By Paul Ziobro
United Parcel Service Inc. is loosening its famously strict guidelines on employee appearance, including lifting a longstanding ban on facial hair and allowing natural Black hairstyles like Afros and braids.
The delivery giant said the changes, which also include eliminating gender-specific rules, are part of an effort to "celebrate diversity rather than corporate restrictions," according to an announcement on an internal website and documents reviewed by The Wall Street Journal.
UPS, with more than 500,000 workers globally, has a long list of personal appearance guidelines that govern everything from hairstyles (no longer than collar length for men) to the length of shorts (minimally the middle of the thigh and preferably 3 inches above the knee.) Piercings, limited to earrings and small facial ones, must be "businesslike" and tattoos covered up. The rules primarily have applied to employees who do their work out in public, like delivery drivers, and excluded those who sort packages and load trucks.
The policy shift comes shortly after UPS hired its first female chief executive, Carol Tomé, and as U.S. companies are increasingly examining how they approach racial issues and other sensitive social matters. UPS is implementing unconscious bias, diversity and inclusion training "to ensure our actions match our values," Ms. Tomé said on a recent earnings call.
UPS said it updated its policies after Ms. Tomé listened to feedback from employees who said the changes would make them more likely to recommend UPS as an employer.
"These changes reflect our values and desire to have all UPS employees feel comfortable, genuine and authentic while providing service to our customers and interacting with the general public," the company said in a statement.
UPS's commitment to tidiness dates back to its founder James Casey, who was known for his neatly pressed suits and expected all employees to meet high appearance standards. "Casey's personal code of neatness was a discipline, a discipline he required of his managers, and through them, the entire UPS enterprise," Greg Niemann wrote in "Big Brown: The Untold Story of UPS."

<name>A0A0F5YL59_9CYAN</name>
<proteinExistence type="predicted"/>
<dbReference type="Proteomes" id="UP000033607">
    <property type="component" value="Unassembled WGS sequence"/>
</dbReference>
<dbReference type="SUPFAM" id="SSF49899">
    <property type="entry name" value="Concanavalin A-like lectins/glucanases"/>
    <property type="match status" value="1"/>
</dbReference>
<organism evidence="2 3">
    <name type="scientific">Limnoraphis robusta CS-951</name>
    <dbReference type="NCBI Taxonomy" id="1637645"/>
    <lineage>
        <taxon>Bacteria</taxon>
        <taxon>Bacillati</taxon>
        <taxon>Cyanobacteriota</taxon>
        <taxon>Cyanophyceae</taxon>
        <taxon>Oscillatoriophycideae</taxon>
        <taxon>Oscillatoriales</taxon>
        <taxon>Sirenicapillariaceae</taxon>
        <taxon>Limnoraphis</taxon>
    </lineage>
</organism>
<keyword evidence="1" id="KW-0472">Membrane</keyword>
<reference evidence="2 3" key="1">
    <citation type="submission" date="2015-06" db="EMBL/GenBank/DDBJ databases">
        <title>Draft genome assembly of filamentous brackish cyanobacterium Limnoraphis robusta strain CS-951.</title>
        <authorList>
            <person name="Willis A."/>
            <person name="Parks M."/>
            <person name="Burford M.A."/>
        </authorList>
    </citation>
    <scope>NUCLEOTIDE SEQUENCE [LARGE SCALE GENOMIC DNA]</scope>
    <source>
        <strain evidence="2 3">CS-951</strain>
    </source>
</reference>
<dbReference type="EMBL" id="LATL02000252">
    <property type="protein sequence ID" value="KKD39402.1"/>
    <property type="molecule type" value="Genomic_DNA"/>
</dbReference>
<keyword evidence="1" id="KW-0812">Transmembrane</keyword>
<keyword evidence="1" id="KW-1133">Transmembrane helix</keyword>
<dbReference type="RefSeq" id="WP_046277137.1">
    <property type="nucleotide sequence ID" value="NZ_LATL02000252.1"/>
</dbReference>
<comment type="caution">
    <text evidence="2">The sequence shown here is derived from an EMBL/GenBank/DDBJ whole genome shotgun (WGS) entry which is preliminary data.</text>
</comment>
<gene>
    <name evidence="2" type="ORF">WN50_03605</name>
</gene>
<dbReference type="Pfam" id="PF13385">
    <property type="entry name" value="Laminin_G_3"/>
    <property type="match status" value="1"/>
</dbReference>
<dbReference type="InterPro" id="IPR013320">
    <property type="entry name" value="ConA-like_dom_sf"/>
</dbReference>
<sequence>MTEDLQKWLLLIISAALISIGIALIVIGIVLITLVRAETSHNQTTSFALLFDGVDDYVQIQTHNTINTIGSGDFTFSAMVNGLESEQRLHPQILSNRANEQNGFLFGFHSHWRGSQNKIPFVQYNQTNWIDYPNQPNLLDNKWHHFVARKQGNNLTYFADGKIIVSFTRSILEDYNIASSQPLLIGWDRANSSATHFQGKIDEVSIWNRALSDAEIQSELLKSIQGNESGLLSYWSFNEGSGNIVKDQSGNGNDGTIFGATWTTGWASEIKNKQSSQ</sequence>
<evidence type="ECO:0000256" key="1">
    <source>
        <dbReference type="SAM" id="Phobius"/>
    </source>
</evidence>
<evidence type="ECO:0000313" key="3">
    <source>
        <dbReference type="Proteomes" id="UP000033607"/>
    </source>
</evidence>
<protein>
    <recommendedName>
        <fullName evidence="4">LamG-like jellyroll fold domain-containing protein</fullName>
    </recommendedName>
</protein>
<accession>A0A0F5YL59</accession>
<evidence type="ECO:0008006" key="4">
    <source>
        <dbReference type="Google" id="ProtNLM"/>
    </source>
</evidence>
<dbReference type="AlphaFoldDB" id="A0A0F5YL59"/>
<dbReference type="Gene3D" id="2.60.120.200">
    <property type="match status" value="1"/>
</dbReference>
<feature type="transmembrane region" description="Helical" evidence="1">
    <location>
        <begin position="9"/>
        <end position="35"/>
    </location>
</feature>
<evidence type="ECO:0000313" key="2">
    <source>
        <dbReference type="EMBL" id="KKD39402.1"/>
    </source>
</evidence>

Many UPS drivers took pride in their brown uniforms and clean-cut appearance, teasing co-workers who let their scruff grow beyond an acceptable five o'clock shadow or who wore wrinkled shirts. The militarylike rules -- sideburns not below the hole of the ear, mustaches not beyond the crease of the lip -- were observed strictly for most of UPS's history.
More recently, UPS workers were permitted to have a beard if they got a medical or religious exemption. Some local rules allowed drivers to obtain so-called "shaver waivers" with minimal fuss.
But the rules ran into legal trouble. Two years ago, UPS paid $4.9 million to settle a religious discrimination lawsuit filed by the U.S. Equal Employment Opportunity Commission over the prohibition on beards and hair length.
The commission argued the UPS policy blocked some people from being hired or promoted because of their appearances or religion, and relegated workers who had beards or long hair because of their religious beliefs to nonsupervisory, back-of-house positions.
Workers had in the past launched petitions to rescind the ban on beards, including one on Change.org with over 9,000 signatures. "Times have changed since the guidelines against facial hair were established," the petition read. "It's the 21st century and it's time for a change in the dress code!"
The new policy allows facial hair, saying beards and mustaches "are definitely acceptable as long as they are worn in a businesslike manner and don't create a safety concern," according to the documents reviewed by the Journal.
The company now explicitly allows a number of what it calls natural hair styles, "such as afros, braids, curls, coils, locs, twists and knots." It also eliminated any guidelines specific to men or women. "No matter how you identify -- dress appropriately for your workday," the documents state.
"The new appearance guidelines recognize the beauty in the diversity of all UPSers," UPS Chief Human Resources Officer Charlene Thomas said in the internal notice. "We know that UPSers will always be respectful of our culture, our customers and our co-workers when deciding how they show up and act on the job."
Write to Paul Ziobro at Paul.Ziobro@wsj.com
(END) Dow Jones Newswires